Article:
You're right in that other cities have more modern transport systems and London's going to have to work hard to keep up with that and not get left behind. But London is also an innovator in so many different aspects of transport, certainly in terms of ticketing and things like Oyster contactless cards.

What kinds of complaints are people coming to London TravelWatch for?

We get a lot of complaints about penalty fares, fare evasion, and generally issues around the cost of travel. We get a lot of complaints about bus drivers going too fast. Sometimes drivers breaking sharply, or being too rude. A lot of this is very fixable. It’s around the choices that people are making in how staff engage with customers.

Are we a nation of complainers?

Firstly, I think it's a real shame if disruption is normalised. I want people to be cross and to say that's not good enough. There's a feeling right now where people are starting to plan for it, or just shrug their shoulders and get on with life.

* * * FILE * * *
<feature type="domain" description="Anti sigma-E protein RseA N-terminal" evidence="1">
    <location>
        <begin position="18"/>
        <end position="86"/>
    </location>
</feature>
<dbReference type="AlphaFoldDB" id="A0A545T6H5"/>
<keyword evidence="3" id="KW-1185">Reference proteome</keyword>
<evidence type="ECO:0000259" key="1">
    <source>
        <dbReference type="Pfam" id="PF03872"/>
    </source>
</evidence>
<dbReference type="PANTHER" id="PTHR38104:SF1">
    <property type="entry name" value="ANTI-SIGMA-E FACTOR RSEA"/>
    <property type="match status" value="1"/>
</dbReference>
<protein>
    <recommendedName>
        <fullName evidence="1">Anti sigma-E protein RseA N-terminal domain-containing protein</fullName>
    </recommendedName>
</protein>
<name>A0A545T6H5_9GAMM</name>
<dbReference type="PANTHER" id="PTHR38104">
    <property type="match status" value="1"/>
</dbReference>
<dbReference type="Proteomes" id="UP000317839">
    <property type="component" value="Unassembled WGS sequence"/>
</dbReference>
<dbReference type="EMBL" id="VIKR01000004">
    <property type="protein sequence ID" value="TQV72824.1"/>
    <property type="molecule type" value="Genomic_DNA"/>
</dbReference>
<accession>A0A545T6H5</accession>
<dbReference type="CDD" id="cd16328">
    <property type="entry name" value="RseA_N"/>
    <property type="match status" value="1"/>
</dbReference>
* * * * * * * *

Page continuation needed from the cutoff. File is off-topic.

Why is the digital exclusion and disadvantage in London Transport campaign important?

Technology and digital communications have been fantastic, but we can't assume that it makes life better for everyone. We had an online survey of Londoners and asked if there had been an occasion where they've not been able to buy a ticket without a smartphone or an internet connection. And we were surprised that one in six Londoners who answered our survey, said they've had problems buying a ticket. That's actually a big chunk of Londoners. There are people who are digitally excluded, either because they're older, or they're disabled, or they've got a lower income. And I think transport providers need to make real efforts to make sure that those people have access to the transport system, just like everybody else.